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30 October 1998
GENERAL ASSEMBLY SECURITY COUNCIL
Fifty-third session Fifty-third year
Agenda item 40
THE SITUATION IN THE MIDDLE EAST
Letter dated 30 October 1998 from the Permanent Representative of
Israel to the United Nations addressed to the Secretary-General
I have the honour to attach herewith a letter dated 30 October 1998 written to you by the new Minister of Foreign Affairs of Israel, Ariel Sharon (see annex).
Foreign Affairs Minister Sharon addressed the above-mentioned letter to you immediately after the signing of the historic Wye River Memorandum, whose contents are reflected herein, which sets down the precise manner and conditions under which Israel and the Palestinians are to proceed on the road to peace.
I should be grateful if you would have the present letter and its annex circulated as a document of the General Assembly, under agenda item 40, and of the Security Council.
) Dore GOLD
Letter dated 30 October 1998 from the Minister of Foreign
Affairs of Israel to the Secretary-General
This is my first letter to you as Foreign Minister and it is being sent almost immediately after the successful conclusion of negotiations between Israel and the Palestinians at the Wye Plantation, Maryland. These negotiations testify to the seriousness of Israel's desire to achieve peace with the Palestinians, and to our steadfast determination to see this process through.
As someone deeply involved in the defence of Israel since my youth, I have seen first-hand the terrible destruction that war wreaks upon combatants, families and nations. I can therefore state that the hardest and most hotly contested negotiations are still infinitely preferable to the easiest of military victories. May I assure you that all Israelis fervently hope that this agreement will hasten the achievement of a full and lasting peace in our region.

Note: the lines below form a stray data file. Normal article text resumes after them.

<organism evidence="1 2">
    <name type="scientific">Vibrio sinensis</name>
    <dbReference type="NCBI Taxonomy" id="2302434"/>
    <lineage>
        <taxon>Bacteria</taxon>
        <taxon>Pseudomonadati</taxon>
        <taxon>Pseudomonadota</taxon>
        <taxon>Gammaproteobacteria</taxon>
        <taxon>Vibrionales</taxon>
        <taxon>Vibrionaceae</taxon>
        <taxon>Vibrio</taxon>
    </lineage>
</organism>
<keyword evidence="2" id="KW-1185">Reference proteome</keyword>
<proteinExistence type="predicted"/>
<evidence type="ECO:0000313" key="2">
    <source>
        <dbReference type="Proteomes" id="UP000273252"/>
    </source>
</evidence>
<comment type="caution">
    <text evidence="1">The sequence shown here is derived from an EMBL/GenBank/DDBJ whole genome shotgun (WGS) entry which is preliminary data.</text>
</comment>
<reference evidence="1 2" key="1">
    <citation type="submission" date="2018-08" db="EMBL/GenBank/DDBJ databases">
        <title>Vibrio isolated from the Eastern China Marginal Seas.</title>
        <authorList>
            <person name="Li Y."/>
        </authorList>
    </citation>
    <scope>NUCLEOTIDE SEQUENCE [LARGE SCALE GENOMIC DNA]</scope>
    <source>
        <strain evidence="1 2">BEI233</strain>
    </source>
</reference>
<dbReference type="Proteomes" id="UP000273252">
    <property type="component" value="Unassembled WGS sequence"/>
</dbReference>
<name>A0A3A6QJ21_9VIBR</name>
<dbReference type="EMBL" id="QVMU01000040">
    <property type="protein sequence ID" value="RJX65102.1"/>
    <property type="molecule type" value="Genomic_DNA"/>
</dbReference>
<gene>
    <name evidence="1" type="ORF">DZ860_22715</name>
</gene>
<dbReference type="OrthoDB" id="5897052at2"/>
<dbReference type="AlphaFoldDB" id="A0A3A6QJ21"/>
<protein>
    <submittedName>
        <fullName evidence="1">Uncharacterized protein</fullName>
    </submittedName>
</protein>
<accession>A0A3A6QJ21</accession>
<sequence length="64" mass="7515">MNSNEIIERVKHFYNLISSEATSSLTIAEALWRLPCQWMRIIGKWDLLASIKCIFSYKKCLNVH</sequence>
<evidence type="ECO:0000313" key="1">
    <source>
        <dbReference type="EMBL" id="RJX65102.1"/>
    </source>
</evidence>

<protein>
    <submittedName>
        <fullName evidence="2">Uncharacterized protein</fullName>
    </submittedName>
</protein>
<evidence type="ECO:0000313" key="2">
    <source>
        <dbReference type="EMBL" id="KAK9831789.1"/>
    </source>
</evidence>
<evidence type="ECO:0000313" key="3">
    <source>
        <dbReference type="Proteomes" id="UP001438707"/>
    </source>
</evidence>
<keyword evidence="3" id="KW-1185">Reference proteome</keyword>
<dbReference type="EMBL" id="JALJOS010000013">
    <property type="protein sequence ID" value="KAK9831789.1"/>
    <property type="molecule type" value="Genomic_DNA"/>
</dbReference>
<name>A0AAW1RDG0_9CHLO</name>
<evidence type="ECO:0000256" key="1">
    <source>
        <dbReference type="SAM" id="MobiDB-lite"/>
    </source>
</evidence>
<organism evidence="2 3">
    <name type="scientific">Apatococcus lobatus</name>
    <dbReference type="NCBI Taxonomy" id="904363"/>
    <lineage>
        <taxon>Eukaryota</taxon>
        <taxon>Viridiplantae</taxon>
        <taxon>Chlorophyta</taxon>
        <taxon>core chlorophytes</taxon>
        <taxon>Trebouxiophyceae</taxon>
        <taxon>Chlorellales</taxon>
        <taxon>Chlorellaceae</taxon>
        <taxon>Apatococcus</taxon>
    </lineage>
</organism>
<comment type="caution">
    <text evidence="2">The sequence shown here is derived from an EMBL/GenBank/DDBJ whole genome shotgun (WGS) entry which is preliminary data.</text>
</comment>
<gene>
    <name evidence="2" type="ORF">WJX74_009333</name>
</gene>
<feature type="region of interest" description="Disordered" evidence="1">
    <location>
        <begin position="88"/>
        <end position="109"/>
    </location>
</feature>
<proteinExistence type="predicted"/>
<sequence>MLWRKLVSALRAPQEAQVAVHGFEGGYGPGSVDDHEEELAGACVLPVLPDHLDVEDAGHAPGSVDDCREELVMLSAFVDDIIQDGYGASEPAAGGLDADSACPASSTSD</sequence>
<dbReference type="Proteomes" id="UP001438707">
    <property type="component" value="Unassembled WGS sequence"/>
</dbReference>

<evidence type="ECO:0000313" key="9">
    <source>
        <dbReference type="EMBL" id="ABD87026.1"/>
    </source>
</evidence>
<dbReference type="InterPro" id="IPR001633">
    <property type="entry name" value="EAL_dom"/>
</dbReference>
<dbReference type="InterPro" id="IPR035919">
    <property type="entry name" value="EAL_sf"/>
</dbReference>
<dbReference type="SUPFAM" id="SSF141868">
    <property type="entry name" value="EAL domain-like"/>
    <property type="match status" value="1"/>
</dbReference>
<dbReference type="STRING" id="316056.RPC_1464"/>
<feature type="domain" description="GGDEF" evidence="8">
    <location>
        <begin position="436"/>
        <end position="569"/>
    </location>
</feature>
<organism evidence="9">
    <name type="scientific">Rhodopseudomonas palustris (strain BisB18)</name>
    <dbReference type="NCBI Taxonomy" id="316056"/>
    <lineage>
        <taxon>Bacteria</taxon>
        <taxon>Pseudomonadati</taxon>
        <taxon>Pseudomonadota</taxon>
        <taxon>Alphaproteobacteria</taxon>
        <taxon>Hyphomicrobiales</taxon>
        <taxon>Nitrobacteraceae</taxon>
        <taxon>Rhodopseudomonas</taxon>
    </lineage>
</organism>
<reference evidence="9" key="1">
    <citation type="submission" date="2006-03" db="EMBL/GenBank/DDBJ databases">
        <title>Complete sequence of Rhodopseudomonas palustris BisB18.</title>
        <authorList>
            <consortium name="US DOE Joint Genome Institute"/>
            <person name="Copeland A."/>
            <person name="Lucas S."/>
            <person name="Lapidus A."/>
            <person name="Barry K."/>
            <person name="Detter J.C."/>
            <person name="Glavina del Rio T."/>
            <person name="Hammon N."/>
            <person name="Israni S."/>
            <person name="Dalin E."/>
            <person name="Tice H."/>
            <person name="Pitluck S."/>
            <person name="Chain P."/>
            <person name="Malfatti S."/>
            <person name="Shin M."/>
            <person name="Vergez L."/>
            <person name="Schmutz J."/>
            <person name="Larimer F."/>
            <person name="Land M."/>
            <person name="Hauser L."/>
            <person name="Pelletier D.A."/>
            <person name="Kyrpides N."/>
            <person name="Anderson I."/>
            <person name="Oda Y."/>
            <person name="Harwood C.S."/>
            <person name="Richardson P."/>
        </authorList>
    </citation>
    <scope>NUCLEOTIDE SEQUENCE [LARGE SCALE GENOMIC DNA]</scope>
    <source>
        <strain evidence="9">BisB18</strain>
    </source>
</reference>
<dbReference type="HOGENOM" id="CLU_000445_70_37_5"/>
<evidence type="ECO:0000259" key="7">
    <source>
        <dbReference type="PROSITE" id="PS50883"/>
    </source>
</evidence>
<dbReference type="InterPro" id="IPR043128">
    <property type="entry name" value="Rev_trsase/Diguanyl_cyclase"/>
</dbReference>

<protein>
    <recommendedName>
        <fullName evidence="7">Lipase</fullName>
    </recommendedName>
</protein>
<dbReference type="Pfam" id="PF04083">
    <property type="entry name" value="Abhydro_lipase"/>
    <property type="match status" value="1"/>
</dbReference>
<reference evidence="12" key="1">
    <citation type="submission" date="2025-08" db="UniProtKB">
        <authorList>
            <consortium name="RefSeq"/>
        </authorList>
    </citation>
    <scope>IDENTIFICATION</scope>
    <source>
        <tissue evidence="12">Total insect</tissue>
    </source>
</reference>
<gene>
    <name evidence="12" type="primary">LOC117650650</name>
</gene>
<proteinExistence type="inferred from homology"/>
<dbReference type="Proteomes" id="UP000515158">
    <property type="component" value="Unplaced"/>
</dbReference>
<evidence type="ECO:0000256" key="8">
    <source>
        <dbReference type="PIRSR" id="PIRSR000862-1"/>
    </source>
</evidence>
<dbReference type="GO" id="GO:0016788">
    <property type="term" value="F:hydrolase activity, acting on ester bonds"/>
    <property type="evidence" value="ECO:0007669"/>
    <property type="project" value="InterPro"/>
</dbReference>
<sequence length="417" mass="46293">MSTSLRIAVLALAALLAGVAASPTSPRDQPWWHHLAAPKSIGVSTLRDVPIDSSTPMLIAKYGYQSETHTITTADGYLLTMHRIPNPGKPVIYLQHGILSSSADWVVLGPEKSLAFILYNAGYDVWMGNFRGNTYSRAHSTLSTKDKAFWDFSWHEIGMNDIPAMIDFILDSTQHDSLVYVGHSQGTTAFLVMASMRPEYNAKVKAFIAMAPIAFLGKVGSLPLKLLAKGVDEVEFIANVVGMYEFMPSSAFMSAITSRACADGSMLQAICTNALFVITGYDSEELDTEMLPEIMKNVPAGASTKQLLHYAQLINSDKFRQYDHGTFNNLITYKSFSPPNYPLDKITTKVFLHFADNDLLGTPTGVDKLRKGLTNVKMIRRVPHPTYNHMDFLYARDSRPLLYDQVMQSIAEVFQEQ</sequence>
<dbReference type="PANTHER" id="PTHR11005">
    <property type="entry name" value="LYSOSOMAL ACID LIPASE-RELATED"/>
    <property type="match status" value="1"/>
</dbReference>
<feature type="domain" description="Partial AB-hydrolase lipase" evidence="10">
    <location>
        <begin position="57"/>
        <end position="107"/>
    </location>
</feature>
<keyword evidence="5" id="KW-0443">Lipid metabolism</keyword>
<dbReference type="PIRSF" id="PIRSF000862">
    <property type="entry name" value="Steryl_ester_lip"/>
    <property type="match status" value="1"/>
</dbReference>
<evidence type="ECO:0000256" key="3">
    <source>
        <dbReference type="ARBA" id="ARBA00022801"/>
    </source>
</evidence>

As the agreement signed by the two sides has tremendous import for the continuation of the peace process, I therefore wish to take this opportunity to apprise you of some of the more salient points contained in the Wye River Memorandum.
Israel has undertaken,
, the following concrete commitments as a result of the negotiations:
(a) The transfer of land in Judea and Samaria, which will result in the Palestinian Authority's controlling some 40 per cent of the land in Judea and Samaria (areas A and B), and exercising its jurisdiction over 98 per cent of the Palestinian inhabitants;
(b) The release of Palestinian prisoners incarcerated in Israel, before the expiration of their sentences;
(c) Agreement on the arrangements that will permit the opening of the Gaza Industrial Estate (at Karni);
(d) The conclusion of a protocol on the opening of the international airport in Gaza;
(e) Agreement to renew negotiations on the "safe passage" of goods and people between Gaza and Judea and Samaria with the intention to conclude an agreement within a week of the Wye River Memorandum's entering into force.
I must note that Israel has taken considerable risks in making the commitments, but we have not done so unilaterally. Rather, they are conditional upon the Palestinian side's in turn scrupulously abiding by its obligations, which are,
(a) Zero tolerance for terror and violence and the implementation of a work plan to ensure the systematic and effective combat of terrorist organizations and their infrastructures. A major component of this security plan is the apprehension of specific individuals suspected of perpetrating acts of violence and terror, for the purpose of further investigation and prosecution;
(b) The criminalization of unlicensed weapons, and their collection and appropriate handling;